Project Medishare | Children send “birthday gifts” to Haiti’s central plateau
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Children send “birthday gifts” to Haiti’s central plateau

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By Jennifer Browning

As her twins’ 10-year-old birthdays approached Dr. Gwen Wurm gave her children an option: either they each received one present from their parents or they could receive several gifts from their friends attending their birthday party. Dr. Wurm suggested to the children that instead of receiving gifts, their party guests would give a donation to Project Medishare. In addition, Dr. Wurm and her husband, Benji Waxman, agreed to match the donated amount.

The children were aware of Project Medishare’s work in Haiti from various conversations they had with their parents. After a recent medical trip to Haiti with Project Medishare and the University of Miami, Dr. Wurm and her husband would tell their children about working with Project Medishare’s Haitian medical team and about the people they met during their volunteer trip.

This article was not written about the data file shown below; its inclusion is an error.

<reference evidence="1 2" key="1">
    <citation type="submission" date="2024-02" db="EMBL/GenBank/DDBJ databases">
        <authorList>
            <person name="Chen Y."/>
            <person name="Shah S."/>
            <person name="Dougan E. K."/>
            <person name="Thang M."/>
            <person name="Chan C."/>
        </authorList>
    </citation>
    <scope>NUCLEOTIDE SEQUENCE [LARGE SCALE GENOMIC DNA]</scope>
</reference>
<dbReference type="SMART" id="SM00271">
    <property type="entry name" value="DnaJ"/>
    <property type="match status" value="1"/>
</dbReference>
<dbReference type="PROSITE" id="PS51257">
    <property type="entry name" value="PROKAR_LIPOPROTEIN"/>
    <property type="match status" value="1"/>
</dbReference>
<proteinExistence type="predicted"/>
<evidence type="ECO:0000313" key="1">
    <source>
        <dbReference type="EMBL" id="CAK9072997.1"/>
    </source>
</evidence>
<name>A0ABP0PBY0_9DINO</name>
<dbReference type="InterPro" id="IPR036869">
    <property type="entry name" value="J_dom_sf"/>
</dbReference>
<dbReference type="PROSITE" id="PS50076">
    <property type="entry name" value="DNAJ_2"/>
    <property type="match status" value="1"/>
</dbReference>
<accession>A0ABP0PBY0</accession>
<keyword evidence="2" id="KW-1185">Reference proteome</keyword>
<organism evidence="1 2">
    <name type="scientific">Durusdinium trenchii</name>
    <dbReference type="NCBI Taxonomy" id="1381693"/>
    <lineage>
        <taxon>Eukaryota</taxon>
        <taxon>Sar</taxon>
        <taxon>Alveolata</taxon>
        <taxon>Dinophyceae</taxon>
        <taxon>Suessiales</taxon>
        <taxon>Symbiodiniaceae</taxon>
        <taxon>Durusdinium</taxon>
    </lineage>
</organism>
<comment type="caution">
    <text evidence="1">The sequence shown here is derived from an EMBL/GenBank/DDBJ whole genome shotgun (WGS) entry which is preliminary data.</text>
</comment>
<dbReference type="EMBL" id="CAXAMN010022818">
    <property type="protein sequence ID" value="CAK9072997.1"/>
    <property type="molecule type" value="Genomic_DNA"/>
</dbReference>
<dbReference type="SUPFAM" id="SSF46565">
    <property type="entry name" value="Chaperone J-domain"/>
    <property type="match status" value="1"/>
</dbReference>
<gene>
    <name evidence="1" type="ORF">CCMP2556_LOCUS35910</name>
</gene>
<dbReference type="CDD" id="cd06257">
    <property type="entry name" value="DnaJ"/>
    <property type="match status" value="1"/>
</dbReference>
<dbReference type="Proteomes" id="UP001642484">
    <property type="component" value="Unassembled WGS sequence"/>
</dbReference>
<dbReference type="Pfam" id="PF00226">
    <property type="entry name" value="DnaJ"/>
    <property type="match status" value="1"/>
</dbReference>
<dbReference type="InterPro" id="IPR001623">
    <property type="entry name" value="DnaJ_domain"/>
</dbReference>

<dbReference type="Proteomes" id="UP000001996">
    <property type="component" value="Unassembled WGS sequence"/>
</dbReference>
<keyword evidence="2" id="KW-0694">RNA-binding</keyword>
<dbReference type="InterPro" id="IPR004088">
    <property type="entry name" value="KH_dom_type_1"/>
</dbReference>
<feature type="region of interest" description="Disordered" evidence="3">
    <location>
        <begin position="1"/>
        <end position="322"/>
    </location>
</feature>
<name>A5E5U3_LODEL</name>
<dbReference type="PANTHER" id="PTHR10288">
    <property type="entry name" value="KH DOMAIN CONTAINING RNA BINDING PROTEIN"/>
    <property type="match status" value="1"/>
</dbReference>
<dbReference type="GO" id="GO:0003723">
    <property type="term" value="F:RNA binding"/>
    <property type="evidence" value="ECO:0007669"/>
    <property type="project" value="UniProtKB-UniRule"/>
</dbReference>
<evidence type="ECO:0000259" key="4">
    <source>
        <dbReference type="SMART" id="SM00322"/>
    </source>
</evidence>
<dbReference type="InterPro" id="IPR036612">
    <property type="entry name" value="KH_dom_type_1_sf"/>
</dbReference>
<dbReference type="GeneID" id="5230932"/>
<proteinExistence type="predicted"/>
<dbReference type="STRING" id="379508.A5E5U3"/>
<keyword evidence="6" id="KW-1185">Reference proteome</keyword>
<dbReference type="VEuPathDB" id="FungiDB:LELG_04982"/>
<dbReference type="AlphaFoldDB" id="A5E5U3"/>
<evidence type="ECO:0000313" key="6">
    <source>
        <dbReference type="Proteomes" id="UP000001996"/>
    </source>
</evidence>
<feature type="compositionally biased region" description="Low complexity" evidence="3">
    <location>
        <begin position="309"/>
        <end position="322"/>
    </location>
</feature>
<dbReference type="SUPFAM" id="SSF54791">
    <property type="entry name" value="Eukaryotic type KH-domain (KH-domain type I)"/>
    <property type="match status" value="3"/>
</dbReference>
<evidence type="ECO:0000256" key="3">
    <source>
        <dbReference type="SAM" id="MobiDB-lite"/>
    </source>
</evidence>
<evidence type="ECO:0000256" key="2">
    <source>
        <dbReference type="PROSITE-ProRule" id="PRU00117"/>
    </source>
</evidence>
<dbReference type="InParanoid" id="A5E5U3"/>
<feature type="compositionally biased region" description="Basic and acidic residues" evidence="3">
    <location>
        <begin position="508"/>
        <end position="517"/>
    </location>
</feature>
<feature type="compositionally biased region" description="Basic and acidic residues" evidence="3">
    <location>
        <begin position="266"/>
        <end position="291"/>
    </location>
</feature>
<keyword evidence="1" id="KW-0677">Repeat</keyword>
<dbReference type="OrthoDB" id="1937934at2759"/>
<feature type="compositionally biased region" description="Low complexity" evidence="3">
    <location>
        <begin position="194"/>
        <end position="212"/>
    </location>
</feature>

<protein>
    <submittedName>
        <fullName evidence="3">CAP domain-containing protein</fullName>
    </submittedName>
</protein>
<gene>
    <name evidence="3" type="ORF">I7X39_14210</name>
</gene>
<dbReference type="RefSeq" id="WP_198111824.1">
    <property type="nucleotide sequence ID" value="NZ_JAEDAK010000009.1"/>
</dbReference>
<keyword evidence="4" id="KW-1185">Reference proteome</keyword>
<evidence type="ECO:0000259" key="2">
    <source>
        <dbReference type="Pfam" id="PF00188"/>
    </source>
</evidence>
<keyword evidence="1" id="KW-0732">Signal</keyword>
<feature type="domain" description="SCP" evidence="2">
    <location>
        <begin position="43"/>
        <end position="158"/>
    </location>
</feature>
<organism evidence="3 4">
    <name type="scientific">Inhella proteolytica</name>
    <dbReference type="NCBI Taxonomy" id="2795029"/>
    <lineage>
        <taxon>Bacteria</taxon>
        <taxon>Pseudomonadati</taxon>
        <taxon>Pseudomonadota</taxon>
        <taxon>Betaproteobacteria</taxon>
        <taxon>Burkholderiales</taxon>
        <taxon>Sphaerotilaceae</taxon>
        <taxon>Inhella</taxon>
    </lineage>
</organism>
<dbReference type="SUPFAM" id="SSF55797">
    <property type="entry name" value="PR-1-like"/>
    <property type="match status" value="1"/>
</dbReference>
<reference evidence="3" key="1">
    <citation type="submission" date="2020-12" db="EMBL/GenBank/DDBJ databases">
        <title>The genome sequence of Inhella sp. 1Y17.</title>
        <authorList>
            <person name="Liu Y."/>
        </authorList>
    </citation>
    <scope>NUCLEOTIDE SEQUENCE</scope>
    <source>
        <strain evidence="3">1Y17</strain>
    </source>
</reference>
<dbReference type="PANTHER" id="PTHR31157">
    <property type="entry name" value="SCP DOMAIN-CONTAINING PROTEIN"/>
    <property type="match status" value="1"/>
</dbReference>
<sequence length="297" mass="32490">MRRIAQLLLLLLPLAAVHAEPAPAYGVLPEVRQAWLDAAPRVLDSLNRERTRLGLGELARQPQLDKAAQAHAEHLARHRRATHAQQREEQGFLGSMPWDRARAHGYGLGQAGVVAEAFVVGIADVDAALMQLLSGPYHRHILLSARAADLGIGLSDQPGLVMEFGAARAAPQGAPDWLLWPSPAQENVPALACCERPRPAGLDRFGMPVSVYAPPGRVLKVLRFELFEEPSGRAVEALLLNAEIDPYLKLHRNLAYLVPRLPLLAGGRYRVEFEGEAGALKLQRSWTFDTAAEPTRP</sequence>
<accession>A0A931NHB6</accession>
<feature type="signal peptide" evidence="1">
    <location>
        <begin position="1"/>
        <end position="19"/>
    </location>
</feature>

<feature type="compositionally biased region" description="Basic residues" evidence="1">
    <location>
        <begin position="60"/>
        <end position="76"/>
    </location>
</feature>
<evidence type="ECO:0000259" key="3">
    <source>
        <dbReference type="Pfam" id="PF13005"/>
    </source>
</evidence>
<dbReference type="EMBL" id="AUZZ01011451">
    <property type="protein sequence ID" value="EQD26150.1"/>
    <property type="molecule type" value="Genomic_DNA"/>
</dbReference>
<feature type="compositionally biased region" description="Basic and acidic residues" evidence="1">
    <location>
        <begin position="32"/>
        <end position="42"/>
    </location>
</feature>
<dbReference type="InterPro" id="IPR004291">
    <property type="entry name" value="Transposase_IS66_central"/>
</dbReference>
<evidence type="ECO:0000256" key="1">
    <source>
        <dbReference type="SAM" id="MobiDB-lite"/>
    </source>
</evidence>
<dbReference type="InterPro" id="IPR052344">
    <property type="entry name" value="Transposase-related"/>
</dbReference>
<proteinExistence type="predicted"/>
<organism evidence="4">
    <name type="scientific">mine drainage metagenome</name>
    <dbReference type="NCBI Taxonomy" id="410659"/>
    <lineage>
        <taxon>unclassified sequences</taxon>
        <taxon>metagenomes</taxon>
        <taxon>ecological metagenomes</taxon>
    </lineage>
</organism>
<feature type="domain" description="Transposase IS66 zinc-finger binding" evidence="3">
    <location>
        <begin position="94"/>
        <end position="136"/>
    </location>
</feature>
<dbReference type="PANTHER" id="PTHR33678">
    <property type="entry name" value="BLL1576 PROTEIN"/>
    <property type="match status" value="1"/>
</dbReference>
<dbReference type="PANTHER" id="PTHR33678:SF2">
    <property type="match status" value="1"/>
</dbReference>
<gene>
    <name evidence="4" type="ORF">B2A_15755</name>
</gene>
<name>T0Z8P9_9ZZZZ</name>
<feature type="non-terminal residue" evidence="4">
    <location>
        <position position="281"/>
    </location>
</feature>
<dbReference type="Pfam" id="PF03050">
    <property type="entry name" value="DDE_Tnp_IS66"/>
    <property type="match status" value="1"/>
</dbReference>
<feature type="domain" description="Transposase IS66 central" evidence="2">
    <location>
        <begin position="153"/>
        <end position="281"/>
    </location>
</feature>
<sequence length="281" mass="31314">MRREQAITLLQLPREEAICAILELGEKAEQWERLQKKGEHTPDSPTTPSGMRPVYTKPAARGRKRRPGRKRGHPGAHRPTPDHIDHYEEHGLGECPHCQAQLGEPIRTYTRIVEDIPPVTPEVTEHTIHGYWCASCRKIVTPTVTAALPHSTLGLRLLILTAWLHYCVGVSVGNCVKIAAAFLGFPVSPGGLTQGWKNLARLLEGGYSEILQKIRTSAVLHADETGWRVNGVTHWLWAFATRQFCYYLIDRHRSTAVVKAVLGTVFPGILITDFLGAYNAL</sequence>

“They know how much going to Haiti meant to us,” Dr. Wurm said. “They have seen pictures of Haiti and talked to us about our trip, so they know about Project Medishare.”

The family asked their guests to make a $5 contribution to Project Medishare instead of bringing a gift. While many of their party guests donated $10 or more, Dr. Wurm believed setting a specific dollar amount helped the guests have a sense of what made an appropriate donation.

The birthday donation proposal came about after the family recently remodeled their home. Dr. Wurm said she was offended by what was thrown out during the remodeling and simply, by how much waste is out in the world. With this in mind, it was a simple decision to encourage her kids to ask their birthday guests to donate to Project Medishare rather than accumulate more “stuff.”

Twenty-five children attended the birthday party raising $250 for Project Medishare. The children chose for the money to go toward supporting two health agents in Haiti’s central plateau.

“This was something [the children] could really understand,” Dr. Wurm said, “because they know what these health agents do, like performing home visits and making sure people are vaccinated.”

Dr. Wurm said she would like to encourage other parent’s follow their lead.

“I would encourage other parents to do it, to the degree that there is an alternative to gift-giving,” she said. “It sets up a tradition in the family that says ‘we give to charity.’ It’s a good lesson and it models good behavior for the kids.”